"Thank you," said the Old Lady, cutting him short again. "I am much obliged to you - and I ask you not to let Miss Gray know anything of my interference. And I shall not take up any more of your valuable time. Good afternoon."
"Oh, you mustn't go so soon," he said, with some real kindness or clannishness permeating the hateful cordiality of his voice-for Andrew Cameron was not entirely without the homely virtues of the average man. He had been a good husband and father; he had once been very fond of his Cousin Margaret; and he was really very sorry that "circumstances" had "compelled" him to act as he had done in that old affair of her father's investment. "You must be my guest to-night."
"Thank you. I must return home to-night," said the Old Lady firmly, and there was that in her tone which told Andrew Cameron that it would be useless to urge her. But he insisted on telephoning for his carriage to drive her to the station. The Old Lady submitted to this, because she was secretly afraid her own legs would not suffice to carry her there; she even shook hands with him at parting, and thanked him a second time for granting her request.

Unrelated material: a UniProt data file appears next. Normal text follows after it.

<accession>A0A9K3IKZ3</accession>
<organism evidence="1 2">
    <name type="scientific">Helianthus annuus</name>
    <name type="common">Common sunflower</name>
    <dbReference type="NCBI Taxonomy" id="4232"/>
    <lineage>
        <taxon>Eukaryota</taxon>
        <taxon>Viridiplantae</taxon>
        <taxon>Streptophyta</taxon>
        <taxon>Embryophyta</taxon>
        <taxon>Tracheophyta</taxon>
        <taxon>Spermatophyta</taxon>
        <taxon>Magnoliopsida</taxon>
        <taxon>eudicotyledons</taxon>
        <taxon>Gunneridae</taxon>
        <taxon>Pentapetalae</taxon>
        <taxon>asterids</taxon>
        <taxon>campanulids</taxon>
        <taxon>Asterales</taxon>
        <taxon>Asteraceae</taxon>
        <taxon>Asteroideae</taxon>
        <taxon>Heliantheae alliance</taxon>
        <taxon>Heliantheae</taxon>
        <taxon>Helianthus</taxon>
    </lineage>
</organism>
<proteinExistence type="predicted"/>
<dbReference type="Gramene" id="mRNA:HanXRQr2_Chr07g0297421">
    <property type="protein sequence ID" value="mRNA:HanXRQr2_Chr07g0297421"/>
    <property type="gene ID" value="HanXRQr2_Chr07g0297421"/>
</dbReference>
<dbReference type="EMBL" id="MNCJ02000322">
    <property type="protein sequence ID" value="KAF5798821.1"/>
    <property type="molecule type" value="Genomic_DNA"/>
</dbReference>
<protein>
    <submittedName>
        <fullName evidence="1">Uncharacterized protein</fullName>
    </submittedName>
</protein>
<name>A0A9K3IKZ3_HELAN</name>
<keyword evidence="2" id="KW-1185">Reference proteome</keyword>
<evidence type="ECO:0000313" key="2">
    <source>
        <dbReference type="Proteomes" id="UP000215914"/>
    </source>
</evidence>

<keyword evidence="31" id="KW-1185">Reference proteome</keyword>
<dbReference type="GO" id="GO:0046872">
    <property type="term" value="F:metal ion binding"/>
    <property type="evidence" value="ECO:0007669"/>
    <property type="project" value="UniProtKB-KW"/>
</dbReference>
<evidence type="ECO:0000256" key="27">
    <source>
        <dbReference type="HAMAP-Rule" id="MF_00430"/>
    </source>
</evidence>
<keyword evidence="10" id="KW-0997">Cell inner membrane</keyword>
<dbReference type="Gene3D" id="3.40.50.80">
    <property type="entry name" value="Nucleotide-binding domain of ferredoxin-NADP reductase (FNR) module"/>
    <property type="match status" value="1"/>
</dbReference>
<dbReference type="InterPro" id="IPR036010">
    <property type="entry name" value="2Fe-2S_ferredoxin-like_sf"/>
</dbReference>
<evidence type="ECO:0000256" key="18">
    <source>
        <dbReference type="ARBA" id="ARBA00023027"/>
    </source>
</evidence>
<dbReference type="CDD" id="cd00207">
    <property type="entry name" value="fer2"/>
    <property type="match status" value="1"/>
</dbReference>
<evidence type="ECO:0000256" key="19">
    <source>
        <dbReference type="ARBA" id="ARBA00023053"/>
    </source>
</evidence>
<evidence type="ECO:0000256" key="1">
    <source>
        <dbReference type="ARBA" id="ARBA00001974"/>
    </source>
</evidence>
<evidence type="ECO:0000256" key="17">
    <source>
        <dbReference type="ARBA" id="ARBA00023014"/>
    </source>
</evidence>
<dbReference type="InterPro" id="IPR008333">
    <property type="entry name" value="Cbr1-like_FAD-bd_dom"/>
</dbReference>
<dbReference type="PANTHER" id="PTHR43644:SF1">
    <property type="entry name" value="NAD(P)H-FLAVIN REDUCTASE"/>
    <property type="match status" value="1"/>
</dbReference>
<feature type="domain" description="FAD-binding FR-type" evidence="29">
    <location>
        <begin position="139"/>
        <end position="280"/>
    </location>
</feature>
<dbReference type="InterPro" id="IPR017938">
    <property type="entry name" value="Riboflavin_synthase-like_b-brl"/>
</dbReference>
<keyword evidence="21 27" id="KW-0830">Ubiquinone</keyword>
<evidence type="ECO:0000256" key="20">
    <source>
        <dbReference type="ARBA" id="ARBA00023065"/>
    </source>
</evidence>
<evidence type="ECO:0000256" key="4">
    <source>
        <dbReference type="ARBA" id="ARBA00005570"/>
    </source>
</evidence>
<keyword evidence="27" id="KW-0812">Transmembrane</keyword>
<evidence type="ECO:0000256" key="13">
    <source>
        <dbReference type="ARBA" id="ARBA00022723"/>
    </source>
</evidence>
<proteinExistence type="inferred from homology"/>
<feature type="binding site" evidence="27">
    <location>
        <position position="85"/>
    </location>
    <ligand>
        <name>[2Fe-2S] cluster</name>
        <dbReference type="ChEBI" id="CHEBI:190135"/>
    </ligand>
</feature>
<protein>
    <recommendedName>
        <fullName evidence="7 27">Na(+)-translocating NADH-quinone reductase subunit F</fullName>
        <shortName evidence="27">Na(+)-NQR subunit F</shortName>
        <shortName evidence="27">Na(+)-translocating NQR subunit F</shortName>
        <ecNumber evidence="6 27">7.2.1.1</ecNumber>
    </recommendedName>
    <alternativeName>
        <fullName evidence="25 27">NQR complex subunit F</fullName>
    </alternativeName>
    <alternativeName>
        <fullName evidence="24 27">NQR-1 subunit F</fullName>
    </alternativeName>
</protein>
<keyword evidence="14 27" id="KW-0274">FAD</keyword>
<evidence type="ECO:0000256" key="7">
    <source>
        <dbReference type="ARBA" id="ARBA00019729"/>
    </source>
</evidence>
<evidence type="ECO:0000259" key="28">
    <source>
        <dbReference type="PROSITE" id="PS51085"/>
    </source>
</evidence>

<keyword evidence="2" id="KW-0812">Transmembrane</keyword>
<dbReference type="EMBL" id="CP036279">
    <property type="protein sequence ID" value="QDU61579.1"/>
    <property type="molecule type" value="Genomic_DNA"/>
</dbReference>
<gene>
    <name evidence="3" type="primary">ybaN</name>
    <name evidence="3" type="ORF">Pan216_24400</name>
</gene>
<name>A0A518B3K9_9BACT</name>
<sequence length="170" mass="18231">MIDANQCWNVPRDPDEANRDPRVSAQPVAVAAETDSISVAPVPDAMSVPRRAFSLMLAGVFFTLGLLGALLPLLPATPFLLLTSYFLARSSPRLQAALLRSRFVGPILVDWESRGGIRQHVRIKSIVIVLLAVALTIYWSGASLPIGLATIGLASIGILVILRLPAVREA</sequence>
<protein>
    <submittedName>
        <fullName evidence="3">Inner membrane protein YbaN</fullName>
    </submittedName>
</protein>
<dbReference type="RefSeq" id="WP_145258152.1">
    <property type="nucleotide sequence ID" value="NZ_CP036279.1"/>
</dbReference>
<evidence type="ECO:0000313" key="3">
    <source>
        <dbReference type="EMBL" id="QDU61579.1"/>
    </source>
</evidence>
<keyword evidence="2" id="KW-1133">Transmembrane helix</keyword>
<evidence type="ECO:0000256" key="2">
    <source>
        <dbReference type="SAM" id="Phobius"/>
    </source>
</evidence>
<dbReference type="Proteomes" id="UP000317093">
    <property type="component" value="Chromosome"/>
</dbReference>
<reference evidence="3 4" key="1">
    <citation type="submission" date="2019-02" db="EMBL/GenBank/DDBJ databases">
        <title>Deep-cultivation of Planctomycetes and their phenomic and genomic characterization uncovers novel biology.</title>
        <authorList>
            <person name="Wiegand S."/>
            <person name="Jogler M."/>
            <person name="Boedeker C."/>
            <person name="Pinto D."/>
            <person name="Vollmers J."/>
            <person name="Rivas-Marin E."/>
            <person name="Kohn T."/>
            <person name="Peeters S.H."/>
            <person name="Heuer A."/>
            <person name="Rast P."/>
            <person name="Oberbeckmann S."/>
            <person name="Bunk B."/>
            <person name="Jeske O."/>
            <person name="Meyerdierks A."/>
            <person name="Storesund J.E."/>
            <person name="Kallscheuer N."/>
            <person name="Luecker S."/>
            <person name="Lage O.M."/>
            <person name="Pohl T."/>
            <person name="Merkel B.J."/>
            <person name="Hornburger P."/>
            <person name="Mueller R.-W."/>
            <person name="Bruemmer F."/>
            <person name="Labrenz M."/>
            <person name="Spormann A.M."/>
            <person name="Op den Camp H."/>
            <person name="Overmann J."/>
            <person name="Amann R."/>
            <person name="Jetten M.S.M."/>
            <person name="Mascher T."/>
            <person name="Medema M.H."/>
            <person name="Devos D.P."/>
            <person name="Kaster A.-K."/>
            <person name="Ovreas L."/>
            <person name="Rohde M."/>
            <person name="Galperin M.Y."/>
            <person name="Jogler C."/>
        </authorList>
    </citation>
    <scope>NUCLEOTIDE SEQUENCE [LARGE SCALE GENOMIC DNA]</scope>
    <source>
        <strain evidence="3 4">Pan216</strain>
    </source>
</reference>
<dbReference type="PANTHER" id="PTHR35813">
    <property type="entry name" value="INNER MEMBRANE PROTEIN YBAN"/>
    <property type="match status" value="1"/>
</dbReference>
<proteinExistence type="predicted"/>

"Not at all," he said. "Please try to think a little more kindly of me, Cousin Margaret."
When the Old Lady reached the station she found, to her dismay, that her train had just gone and that she would have to wait two hours for the evening one. She went into the waiting-room and sat down. She was very tired. All the excitement that had sustained her was gone, and she felt weak and old. She had nothing to eat, having expected to get home in time for tea; the waiting-room was chilly, and she shivered in her thin, old, silk mantilla. Her head ached and her heart likewise. She had won Sylvia's desire for her; but Sylvia would go out of her life, and the Old Lady did not see how she was to go on living after that. Yet she sat there unflinchingly for two hours, an upright, indomitable old figure, silently fighting her losing battle with the forces of physical and mental pain, while happy people came and went, and laughed and talked before her.
At eight o'clock the Old Lady got off the train at Bright River station, and slipped off unnoticed into the darkness of the wet night. She had two miles to walk, and a cold rain was falling. Soon the Old Lady was wet to the skin and chilled to the marrow. She felt as if she were walking in a bad dream. Blind instinct alone guided her over the last mile and up the lane to her own house. As she fumbled at her door, she realized that a burning heat had suddenly taken the place of her chilliness. She stumbled in over her threshold and closed the door.
Turn to the next chapter: VI. The October Chapter